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Can constant coughing cause vomiting?

My young son has a bad case of bronchitis. We're having him treated, and he's on the mend. But the other day, he vomited unexpectedly ? he said he hadn't been feeling ill. Is it possible he coughed so hard that he actually made himself vomit, or does he have a different illness we should treat? Either way, should we see a doctor?
Vomiting can certainly be caused by violent coughing. We refer to this exact phenomenon as "post-tussive emesis." This can be a specific symptom of an particular infection, or it can be non-specific. Before vaccinations, whooping cough, caused by Bordatella pertussis, would commonly cause violent coughing fits, especially in children. It was known for being complicated by post-tussive emesis, such that we now will often look for or treat pertussis in patients presenting with post-tussive emesis. In this particular scenario, a couple of details are reassuring. First, your son is already undergoing treatment for bronchitis, and antibiotics used for bronchitis commonly have activity against Bordatella pertussis. Second, it sounds like this was an isolated incident, which could mean that he had a single episode of post-tussive emesis, or simply vomited for other reasons. If he is taking antibiotics, it is also possible that the antibiotics themselves caused gastrointestinal upset, prompting vomiting. This sometimes happens when antibiotics are taken on an empty stomach. Overall, I would not be concerned about a single episode of vomiting. If he continues to have trouble or seems to be getting worse despite therapy for bronchitis, you should talk to his pediatrician. He or she will reconsider the diagnosis if your son's condition is not responding appropriately to treatment.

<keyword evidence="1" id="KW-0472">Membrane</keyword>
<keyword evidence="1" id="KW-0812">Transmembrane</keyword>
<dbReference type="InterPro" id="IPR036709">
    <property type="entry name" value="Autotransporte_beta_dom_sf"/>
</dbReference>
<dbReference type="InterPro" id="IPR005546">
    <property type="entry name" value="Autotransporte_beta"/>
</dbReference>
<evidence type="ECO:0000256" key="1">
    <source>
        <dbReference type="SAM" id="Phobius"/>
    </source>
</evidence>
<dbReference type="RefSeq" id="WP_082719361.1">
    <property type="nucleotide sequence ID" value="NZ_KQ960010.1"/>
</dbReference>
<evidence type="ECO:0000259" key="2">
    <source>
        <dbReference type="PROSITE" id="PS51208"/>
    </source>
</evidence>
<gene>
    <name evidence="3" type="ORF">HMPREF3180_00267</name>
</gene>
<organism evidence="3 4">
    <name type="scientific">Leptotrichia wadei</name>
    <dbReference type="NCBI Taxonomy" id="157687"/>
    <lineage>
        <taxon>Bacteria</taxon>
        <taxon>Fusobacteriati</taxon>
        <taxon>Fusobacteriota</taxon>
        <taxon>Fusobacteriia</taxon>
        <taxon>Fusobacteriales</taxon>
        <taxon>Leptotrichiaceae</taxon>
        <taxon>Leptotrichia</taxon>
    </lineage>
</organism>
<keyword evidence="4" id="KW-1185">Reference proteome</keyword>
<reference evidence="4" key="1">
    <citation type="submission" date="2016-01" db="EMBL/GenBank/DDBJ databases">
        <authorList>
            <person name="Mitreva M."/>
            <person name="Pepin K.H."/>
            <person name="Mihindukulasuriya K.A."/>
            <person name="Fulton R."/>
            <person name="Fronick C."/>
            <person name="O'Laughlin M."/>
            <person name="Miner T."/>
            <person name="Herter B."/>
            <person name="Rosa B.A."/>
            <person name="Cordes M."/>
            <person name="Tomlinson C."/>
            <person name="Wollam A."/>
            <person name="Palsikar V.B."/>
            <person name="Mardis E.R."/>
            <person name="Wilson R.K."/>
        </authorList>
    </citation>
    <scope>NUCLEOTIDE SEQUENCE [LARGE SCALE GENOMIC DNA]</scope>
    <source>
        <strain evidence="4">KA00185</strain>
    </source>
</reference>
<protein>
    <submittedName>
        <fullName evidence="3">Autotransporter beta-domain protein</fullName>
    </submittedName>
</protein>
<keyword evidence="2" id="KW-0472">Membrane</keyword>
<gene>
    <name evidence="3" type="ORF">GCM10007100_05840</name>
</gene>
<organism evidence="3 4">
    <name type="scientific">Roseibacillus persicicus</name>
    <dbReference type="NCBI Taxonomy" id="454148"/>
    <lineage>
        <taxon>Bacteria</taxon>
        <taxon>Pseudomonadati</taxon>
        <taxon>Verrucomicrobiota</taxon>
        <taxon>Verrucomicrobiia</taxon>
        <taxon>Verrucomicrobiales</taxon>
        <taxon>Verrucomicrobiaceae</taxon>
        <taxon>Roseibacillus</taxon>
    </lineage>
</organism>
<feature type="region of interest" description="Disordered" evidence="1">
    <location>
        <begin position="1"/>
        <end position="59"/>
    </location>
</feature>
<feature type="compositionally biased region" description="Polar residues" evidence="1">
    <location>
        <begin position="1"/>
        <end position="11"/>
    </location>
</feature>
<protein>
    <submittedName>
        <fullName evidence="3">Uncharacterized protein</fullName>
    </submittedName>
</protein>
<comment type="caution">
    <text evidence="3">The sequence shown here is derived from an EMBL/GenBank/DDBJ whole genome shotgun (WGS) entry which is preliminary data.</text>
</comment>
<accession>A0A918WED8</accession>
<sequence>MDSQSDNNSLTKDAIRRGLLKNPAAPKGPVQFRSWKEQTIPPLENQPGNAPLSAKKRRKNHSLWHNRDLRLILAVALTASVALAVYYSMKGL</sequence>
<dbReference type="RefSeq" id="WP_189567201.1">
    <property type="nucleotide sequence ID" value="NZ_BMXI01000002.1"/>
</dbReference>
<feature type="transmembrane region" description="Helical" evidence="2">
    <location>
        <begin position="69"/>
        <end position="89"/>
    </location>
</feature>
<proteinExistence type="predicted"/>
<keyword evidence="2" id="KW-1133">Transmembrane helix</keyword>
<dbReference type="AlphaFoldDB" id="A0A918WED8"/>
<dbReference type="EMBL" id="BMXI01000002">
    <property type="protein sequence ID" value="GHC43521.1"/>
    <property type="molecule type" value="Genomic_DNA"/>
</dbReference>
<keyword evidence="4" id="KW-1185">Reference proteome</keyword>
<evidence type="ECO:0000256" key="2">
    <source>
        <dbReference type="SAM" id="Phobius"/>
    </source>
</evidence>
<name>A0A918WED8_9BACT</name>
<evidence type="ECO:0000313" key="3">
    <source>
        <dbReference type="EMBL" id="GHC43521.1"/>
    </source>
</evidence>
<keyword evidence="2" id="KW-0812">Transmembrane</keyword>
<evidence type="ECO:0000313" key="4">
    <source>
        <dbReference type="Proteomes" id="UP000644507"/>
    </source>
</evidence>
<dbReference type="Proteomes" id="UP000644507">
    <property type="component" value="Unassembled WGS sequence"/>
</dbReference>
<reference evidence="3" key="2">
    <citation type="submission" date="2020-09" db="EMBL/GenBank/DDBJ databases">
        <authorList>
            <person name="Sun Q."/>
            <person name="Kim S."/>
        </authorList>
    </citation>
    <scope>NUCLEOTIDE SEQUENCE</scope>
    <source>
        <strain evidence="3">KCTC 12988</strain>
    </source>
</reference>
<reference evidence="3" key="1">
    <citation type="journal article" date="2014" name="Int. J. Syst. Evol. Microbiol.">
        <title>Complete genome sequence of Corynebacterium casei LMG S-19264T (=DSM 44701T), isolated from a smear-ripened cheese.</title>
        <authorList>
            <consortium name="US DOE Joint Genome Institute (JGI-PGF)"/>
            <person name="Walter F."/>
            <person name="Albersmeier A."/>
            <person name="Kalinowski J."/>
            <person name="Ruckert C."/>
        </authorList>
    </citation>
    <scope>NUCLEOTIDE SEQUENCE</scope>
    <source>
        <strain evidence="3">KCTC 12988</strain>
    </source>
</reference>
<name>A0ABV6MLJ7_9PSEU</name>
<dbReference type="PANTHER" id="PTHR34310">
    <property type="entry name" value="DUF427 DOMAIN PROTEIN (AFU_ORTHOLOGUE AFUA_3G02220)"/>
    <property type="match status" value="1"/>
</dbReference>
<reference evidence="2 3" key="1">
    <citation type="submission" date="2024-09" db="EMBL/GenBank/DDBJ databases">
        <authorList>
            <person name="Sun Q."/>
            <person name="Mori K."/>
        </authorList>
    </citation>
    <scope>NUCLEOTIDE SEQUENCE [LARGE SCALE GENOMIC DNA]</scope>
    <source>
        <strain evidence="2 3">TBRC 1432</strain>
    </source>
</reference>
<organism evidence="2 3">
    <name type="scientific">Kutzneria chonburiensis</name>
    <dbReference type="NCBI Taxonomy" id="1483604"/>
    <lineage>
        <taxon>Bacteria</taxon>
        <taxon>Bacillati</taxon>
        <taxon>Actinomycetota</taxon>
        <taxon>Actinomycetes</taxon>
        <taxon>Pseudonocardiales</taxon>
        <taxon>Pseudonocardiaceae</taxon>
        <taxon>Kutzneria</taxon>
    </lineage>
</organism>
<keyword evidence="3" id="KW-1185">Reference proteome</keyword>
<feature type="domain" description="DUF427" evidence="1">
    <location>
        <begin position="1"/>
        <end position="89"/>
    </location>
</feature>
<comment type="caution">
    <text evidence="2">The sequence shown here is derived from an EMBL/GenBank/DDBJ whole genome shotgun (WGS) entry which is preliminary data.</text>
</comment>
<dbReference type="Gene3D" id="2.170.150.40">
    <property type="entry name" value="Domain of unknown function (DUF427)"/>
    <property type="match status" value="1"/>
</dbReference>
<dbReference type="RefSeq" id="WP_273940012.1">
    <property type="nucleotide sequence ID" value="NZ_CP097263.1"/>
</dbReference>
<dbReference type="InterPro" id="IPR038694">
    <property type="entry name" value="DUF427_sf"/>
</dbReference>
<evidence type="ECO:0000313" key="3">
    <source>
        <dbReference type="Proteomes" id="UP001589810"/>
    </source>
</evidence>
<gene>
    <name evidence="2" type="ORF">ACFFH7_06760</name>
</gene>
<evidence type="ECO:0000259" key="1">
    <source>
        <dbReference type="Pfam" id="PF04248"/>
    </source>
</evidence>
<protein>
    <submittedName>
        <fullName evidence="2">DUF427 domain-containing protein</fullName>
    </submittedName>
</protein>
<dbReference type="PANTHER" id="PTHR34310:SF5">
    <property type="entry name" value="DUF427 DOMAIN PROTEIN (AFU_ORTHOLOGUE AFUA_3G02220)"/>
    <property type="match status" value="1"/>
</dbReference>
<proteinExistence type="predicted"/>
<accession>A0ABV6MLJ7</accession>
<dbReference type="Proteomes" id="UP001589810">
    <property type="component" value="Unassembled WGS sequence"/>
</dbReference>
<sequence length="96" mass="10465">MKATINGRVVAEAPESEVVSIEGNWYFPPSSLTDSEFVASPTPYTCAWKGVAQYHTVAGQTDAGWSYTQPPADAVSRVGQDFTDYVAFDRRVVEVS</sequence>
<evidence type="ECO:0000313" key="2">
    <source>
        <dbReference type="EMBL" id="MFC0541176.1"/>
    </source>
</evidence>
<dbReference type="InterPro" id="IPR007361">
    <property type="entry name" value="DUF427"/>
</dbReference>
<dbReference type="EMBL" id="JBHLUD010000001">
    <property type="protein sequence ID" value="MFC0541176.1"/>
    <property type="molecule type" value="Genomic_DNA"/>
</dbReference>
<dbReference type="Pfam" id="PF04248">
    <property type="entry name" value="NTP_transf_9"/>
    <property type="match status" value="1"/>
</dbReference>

This answer is for general informational purposes only and is not a substitute for professional medical advice.
If you think you may have a medical emergency, call your doctor or (in the United States) 911 immediately. Always seek the advice of your doctor before starting or changing treatment. Medical professionals who provide responses to health-related questions are intended third party beneficiaries with certain rights under Zocdoc’s Terms of Service.

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